Earth Matters

Energy & GHG Reporting – The Big Picture

Sunnybrook’s “2011 Energy and Greenhouse Gas Report” shows that our CO2 emissions from energy used is 26,622 tonnes of CO2 – Why measure emissions and how do we put these numbers into context?
Let’s zoom out and start by looking at the whole planet. In May of this year the concentration of CO2 (the most common greenhouse gas) in our atmosphere reached 400ppm. Prior to the post industrial era, concentration levels were steadily below 280ppm and according to Scientific American the last time concentration levels were as high as 400ppm was thought to be over 2.5 million years ago before humans evolved. The graph below shows the global CO2 concentrations for the last 800 thousand years.
CO2 emissions data
Source: Scientific American
This sobering milestone reminds us that the race is on for the world to curb and reduce our greenhouse gas (GHG) emissions before the atmospheric concentrations get “too high”, an unknown threshold which is still highly debated. Some predictions even suggest we’re already too high as atmospheric concentrations can take hundreds of years to be decreased due to the long life spans of GHGs in the atmosphere.

You can read more about CO2 concentrations in atmosphere:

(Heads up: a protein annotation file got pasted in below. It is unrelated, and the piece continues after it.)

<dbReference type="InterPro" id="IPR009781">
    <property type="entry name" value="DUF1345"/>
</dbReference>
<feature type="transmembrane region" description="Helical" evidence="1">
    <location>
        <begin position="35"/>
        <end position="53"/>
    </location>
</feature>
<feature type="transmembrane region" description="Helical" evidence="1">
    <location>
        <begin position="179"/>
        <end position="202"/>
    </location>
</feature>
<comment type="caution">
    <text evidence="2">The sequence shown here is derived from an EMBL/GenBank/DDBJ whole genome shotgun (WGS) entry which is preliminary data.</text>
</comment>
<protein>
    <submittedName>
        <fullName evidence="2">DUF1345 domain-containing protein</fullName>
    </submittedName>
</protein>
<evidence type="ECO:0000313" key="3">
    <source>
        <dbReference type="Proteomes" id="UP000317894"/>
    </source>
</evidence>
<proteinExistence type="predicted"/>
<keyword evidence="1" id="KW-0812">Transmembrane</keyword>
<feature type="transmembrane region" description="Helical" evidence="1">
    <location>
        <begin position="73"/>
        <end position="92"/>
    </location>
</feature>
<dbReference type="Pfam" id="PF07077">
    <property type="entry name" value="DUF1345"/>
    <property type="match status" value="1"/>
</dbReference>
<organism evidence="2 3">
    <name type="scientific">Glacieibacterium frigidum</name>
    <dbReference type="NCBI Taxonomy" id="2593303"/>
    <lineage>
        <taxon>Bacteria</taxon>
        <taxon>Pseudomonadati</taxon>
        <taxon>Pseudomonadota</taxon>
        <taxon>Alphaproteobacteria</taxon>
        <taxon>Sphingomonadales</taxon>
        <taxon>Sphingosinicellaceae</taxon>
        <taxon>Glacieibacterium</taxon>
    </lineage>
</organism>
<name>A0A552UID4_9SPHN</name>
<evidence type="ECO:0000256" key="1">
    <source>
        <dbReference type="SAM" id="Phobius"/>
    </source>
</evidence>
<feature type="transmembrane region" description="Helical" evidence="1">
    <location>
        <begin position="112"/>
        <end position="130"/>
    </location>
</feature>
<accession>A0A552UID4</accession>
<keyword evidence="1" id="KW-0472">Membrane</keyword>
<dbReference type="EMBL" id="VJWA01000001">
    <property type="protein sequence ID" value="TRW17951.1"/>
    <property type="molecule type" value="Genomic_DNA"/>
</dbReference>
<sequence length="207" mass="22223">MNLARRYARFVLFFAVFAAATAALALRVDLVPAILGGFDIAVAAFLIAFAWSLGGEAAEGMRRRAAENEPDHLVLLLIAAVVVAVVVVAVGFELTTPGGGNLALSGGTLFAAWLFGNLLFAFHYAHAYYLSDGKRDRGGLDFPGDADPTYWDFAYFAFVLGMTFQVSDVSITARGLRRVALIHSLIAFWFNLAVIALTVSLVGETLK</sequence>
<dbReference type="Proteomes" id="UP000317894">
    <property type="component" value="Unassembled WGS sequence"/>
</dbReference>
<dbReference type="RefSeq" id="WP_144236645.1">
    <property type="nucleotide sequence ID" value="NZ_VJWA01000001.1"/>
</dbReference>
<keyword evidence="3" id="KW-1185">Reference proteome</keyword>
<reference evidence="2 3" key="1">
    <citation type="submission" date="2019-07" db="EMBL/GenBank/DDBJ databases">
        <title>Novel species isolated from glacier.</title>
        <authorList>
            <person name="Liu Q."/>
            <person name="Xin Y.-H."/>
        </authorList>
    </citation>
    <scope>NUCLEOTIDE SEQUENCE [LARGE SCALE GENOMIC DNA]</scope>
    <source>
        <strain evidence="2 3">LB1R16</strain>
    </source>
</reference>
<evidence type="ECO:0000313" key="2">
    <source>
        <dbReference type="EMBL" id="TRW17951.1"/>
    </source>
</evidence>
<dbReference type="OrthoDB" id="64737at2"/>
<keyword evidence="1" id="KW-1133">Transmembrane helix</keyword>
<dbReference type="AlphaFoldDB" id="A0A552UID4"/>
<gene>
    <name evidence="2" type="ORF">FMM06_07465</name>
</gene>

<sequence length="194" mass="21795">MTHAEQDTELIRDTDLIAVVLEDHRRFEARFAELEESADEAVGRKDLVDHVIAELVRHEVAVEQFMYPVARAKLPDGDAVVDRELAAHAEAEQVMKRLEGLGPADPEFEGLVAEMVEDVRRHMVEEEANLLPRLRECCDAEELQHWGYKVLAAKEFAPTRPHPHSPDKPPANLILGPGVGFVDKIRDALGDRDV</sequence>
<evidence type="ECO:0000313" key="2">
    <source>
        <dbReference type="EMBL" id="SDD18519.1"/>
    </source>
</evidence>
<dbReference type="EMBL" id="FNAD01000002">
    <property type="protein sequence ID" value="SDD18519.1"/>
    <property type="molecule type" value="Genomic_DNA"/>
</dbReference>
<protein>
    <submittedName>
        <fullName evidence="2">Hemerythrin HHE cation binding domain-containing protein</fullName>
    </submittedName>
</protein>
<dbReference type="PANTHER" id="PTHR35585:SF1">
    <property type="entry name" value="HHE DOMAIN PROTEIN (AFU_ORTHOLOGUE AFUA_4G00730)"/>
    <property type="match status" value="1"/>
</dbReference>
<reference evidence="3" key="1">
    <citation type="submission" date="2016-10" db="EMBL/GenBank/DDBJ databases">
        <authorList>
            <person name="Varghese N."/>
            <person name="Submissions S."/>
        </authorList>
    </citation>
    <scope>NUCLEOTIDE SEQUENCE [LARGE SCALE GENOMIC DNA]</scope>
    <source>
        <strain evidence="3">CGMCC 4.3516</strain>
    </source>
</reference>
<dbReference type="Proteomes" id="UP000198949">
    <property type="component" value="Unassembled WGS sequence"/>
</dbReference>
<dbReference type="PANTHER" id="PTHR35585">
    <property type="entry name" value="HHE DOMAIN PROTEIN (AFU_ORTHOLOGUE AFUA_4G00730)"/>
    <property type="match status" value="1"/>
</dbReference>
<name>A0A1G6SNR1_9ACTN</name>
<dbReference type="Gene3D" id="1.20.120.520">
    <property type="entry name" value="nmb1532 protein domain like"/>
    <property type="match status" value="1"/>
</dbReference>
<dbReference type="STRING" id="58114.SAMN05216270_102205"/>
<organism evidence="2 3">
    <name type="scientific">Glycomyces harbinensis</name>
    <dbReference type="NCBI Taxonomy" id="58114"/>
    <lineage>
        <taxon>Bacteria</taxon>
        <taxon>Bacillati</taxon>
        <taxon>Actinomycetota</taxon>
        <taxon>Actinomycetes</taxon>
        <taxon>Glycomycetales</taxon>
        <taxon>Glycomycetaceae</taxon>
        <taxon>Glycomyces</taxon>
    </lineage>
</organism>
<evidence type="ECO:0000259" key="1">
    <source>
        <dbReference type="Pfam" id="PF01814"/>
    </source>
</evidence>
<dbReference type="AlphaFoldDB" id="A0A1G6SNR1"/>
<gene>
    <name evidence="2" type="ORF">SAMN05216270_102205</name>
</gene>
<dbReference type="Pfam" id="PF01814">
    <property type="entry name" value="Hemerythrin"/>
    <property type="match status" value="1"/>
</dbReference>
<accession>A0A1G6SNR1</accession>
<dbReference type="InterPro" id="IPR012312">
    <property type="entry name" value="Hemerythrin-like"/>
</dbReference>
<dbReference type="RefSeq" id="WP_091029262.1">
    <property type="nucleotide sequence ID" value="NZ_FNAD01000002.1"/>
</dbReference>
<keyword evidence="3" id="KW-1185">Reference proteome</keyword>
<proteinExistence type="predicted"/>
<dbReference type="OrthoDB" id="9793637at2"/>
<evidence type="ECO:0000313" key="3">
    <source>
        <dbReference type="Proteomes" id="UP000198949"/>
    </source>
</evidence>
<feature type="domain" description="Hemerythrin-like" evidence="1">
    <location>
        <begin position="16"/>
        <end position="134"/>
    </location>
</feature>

http://blogs.scientificamerican.com/observations/2013/05/09/400-ppm-carbon-dioxide-in-the-atmosphere-reaches-prehistoric-levels/

So you may be wondering how much does Canada contribute to our global greenhouse gas emissions? Well below is a graph from a report on the trends in global CO2 emissions which shows Canada is one of the top emitters, at 556 million tonnes of CO2 in 2011.

CO2 emissions by country

CO2 emissions by country

Source: PBL Netherlands Environmental Assessment Agency

From this report it is clear that Canada has a significant impact on the world’s greenhouse gas levels and that we will need to play a major role in reducing global emissions. In fact, when you look at CO2 emissions per capita Canada ranks 4th highest showing that there are many countries with larger populations than ours who are emitting less.

You can read more about “Global Trends in CO2 Emissions” here:
http://edgar.jrc.ec.europa.eu/CO2REPORT2012.pdf

Now let’s consider why Canada is emitting this much CO2? The following graphs from “Canada’s 2011 Greenhouse Gas Inventory” report illustrate that 81% of Canada’s GHG emissions are resulting from the energy sector. And that Ontario and Alberta contributed 59% of the total GHG emissions in 2011. While Ontario, with it’s large manufacturing base started off as the largest-emitting province in 1990, it has been surpassed by Alberta in recent years.

Source: Environment Canada
Source: Environment Canada

Read “Canada’s 2011 Greenhouse Gas Inventory Report” here:
http://www.ec.gc.ca/Publications/default.asp?lang=En&xml=A07ADAA2-E349-481A-860F-9E2064F34822

So we know that energy use in Ontario has a major impact on Canada’s total emissions. The following graph from a ministry of energy report titled “Reviewing Ontario’s Long Term Energy Plan” shows the breakdown of the province’s GHG emissions by sector. The transportation and industry sectors contribute more than half of the emissions but the commercial and institutional buildings sector (C&I) still accounts for 6.9% of the province’s GHG emissions approximately 11 million tonnes.

emissions by sector
Source: Ministry of Energy
Read “Reviewing Ontario’s Long Term Energy Plan” here: